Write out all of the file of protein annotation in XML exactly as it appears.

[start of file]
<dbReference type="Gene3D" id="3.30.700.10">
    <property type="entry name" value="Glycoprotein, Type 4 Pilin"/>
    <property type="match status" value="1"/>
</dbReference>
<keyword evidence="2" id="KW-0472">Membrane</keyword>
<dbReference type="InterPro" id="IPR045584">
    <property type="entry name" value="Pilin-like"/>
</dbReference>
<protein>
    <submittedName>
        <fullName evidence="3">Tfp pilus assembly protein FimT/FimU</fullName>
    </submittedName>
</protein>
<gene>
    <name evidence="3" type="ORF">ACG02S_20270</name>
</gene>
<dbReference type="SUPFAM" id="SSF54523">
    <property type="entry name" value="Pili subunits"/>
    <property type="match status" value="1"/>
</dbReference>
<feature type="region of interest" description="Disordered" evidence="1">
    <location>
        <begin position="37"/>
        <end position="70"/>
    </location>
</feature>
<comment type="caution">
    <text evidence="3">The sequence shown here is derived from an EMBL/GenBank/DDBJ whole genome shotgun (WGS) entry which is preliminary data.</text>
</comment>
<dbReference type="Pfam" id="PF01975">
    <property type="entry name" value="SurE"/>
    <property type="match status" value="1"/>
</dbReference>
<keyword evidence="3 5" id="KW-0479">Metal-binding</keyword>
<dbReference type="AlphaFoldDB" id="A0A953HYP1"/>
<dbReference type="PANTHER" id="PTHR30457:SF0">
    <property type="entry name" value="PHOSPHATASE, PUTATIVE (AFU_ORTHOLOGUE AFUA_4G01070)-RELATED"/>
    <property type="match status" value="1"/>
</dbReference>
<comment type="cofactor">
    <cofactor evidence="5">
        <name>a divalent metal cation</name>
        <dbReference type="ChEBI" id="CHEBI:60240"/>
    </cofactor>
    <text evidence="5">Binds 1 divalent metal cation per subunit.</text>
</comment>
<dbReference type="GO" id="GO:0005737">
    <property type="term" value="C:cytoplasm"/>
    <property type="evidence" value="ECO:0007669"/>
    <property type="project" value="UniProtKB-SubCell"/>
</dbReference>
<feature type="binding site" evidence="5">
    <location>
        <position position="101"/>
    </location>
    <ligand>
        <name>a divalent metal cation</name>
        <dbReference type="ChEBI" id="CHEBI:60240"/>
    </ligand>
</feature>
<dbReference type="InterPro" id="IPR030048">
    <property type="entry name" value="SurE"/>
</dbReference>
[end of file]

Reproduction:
<dbReference type="Gene3D" id="3.30.700.10">
    <property type="entry name" value="Glycoprotein, Type 4 Pilin"/>
    <property type="match status" value="1"/>
</dbReference>
<keyword evidence="2" id="KW-0472">Membrane</keyword>
<dbReference type="InterPro" id="IPR045584">
    <property type="entry name" value="Pilin-like"/>
</dbReference>
<protein>
    <submittedName>
        <fullName evidence="3">Tfp pilus assembly protein FimT/FimU</fullName>
    </submittedName>
</protein>
<gene>
    <name evidence="3" type="ORF">ACG02S_20270</name>
</gene>
<dbReference type="SUPFAM" id="SSF54523">
    <property type="entry name" value="Pili subunits"/>
    <property type="match status" value="1"/>
</dbReference>
<feature type="region of interest" description="Disordered" evidence="1">
    <location>
        <begin position="37"/>
        <end position="70"/>
    </location>
</feature>
<comment type="caution">
    <text evidence="3">The sequence shown here is derived from an EMBL/GenBank/DDBJ whole genome shotgun (WGS) entry which is preliminary data.</text>
</comment>
<dbReference type="Pfam" id="PF01975">
    <property type="entry name" value="SurE"/>
    <property type="match status" value="1"/>
</dbReference>
<keyword evidence="3 5" id="KW-0479">Metal-binding</keyword>
<dbReference type="AlphaFoldDB" id="A0A953HYP1"/>
<dbReference type="PANTHER" id="PTHR30457:SF0">
    <property type="entry name" value="PHOSPHATASE, PUTATIVE (AFU_ORTHOLOGUE AFUA_4G01070)-RELATED"/>
    <property type="match status" value="1"/>
</dbReference>
<comment type="cofactor">
    <cofactor evidence="5">
        <name>a divalent metal cation</name>
        <dbReference type="ChEBI" id="CHEBI:60240"/>
    </cofactor>
    <text evidence="5">Binds 1 divalent metal cation per subunit.</text>
</comment>
<dbReference type="GO" id="GO:0005737">
    <property type="term" value="C:cytoplasm"/>
    <property type="evidence" value="ECO:0007669"/>
    <property type="project" value="UniProtKB-SubCell"/>
</dbReference>
<feature type="binding site" evidence="5">
    <location>
        <position position="101"/>
    </location>
    <ligand>
        <name>a divalent metal cation</name>
        <dbReference type="ChEBI" id="CHEBI:60240"/>
    </ligand>
</feature>
<dbReference type="InterPro" id="IPR030048">
    <property type="entry name" value="SurE"/>
</dbReference>